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May, 2018

Hard data on the value of gender equality

It is quite commonplace in international debates for Nordic speakers to claim that “equal rights for women and men boost the economy and improve prosperity". On some occasions the claim is met with sympathy and interest, on others, it is passed off as utopian or self-righteousness.

Dagfinn Høybråten til UNGA72
Photographer
Anna Rosenberg

Right now, there is widespread interest in taking an in-depth look at the claim, at least in part because many other countries are grappling with the problems associated with ageing and shrinking populations, including the risk of economic growth grinding to a halt. Women are needed in the labour market.

The new OECD report Is the Last Mile the Longest? Economic Gains from Gender Equality in Nordic Countries” could not be more opportune. It states clearly that gender equality policy has been a key driver of economic growth in the Nordic Region over the last 40–50 years.

Subsidised childcare for all and generous schemes for paid parental leave that include guaranteed job security have had a major and direct impact on employment rates for women in the Nordic countries.

In Sweden, Denmark, Norway and Iceland, the higher number of women in work over the last 40–50 years has accounted for 10–20% of the increase in per capita growth, according to the OECD report, which was drawn up on behalf of the Nordic Council of Ministers.
The most striking feature, according to the OECD, is that the Nordic countries have managed to maintain or improve on rates of employment that were already high in the 1970s.

In 2016, 72% of women in the Region were in work, well above the OECD average of 59.4%.

When I became the father of twins a little more than three decades ago, mothers had the right to 12 weeks of parental leave in Norway. Fathers had no such rights. The system of childcare was not yet fully developed.
As a couple, we made a decision that was a little unusual at the time, and my wife returned to work quickly, while I took responsibility for the home and children.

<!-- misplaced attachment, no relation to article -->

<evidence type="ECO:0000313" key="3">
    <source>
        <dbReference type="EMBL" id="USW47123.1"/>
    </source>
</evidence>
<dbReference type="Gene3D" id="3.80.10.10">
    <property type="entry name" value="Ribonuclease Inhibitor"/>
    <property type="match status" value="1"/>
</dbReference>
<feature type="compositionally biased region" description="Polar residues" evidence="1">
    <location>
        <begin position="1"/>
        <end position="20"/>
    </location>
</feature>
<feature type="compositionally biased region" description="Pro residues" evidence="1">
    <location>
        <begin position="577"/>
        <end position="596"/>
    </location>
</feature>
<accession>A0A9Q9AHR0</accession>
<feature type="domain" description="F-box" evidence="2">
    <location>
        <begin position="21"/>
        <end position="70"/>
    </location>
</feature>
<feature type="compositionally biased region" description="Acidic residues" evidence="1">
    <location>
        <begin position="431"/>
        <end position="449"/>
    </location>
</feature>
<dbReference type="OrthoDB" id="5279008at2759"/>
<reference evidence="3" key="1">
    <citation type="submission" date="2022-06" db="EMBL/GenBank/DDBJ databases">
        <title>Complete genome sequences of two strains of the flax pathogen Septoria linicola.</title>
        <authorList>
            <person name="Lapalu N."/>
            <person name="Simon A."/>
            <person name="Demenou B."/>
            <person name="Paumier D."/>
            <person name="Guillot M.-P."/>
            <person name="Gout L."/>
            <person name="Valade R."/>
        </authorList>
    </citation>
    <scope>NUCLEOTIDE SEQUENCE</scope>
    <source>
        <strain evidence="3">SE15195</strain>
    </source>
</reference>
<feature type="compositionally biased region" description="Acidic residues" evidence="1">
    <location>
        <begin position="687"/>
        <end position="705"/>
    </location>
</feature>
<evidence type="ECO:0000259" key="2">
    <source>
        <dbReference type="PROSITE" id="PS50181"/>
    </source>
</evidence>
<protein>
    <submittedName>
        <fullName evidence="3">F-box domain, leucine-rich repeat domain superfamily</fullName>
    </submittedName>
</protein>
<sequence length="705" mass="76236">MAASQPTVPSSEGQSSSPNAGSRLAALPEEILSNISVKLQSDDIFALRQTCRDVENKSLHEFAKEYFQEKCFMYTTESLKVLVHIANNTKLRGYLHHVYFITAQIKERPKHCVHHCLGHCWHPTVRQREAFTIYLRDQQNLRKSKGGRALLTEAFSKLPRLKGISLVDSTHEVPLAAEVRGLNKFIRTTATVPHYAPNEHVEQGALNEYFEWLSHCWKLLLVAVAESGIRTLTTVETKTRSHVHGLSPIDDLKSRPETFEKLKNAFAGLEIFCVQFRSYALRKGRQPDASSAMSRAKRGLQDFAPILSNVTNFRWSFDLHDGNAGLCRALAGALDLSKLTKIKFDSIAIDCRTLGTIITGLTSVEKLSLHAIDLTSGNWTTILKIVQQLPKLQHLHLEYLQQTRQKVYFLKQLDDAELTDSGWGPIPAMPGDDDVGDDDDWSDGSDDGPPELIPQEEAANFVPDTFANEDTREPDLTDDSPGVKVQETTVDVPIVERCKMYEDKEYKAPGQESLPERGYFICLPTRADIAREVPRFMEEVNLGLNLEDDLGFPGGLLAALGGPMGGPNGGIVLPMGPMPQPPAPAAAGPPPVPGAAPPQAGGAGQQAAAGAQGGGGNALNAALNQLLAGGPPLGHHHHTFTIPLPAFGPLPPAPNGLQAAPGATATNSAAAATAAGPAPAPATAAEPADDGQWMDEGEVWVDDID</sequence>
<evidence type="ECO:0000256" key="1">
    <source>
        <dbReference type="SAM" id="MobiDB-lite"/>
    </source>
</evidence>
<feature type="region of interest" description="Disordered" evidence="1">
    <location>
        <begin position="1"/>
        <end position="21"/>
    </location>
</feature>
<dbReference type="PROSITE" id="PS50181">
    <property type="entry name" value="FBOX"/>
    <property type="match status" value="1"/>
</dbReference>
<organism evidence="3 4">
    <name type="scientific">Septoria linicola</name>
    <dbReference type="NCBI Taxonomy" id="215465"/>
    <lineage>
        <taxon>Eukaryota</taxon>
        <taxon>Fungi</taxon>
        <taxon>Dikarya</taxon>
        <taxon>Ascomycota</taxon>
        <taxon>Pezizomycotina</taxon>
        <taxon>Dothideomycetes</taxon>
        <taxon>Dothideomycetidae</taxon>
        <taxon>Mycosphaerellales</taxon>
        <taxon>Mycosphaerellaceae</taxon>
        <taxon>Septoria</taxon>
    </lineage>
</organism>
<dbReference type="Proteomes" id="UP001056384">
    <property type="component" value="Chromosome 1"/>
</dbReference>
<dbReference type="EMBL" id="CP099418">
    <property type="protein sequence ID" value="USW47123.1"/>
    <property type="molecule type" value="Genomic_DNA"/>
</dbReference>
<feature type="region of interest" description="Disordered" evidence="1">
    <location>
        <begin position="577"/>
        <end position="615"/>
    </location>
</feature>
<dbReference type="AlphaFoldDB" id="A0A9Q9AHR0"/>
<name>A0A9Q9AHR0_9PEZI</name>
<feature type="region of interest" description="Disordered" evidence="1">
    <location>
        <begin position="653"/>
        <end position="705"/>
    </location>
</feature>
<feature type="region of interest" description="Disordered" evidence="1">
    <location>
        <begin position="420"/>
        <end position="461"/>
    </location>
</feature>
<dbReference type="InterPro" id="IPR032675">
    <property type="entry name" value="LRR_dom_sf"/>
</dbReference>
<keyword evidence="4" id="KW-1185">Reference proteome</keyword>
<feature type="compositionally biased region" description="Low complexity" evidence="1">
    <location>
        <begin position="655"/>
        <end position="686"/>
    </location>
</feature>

The last mile may be the longest, the OECD writes, but if the Nordic countries close the remaining gap between women and men in the world of work, the boost to annual per capita growth would be 15–30%, depending on the country. 

The experience helped cement my commitment to gender equality, and I am proud to have played my part in the development of the parental leave system in Norway, a system that encourages fathers to take their share of responsibility for parenthood.
In some of the Nordic countries, earmarking part of parental leave for fathers is a demand driven by business. The reasoning goes that only when intransigent patterns are broken, and men are in a position to assume their fair share of responsibility for the home and children, does it become possible for the most competent women to rise to the top in business.

The argument shows that gender equality – which is a fundamental human right and valuable per se – is also crucial to competitiveness and growth.

The last mile may be the longest, the OECD writes, but if the Nordic countries close the remaining gap between women and men in the world of work, the boost to annual per capita growth would be 15–30%, depending on the country.
What makes the OECD report so useful is that it adds scientific weight to the economic arguments in favour of gender equality. It is now safe to say “gender equality, it's not only the right thing to do but also the smart thing to do” – and confidently cite hard facts and figures to back up the assertion. There is nothing utopian about it.

 Downoad the report: 

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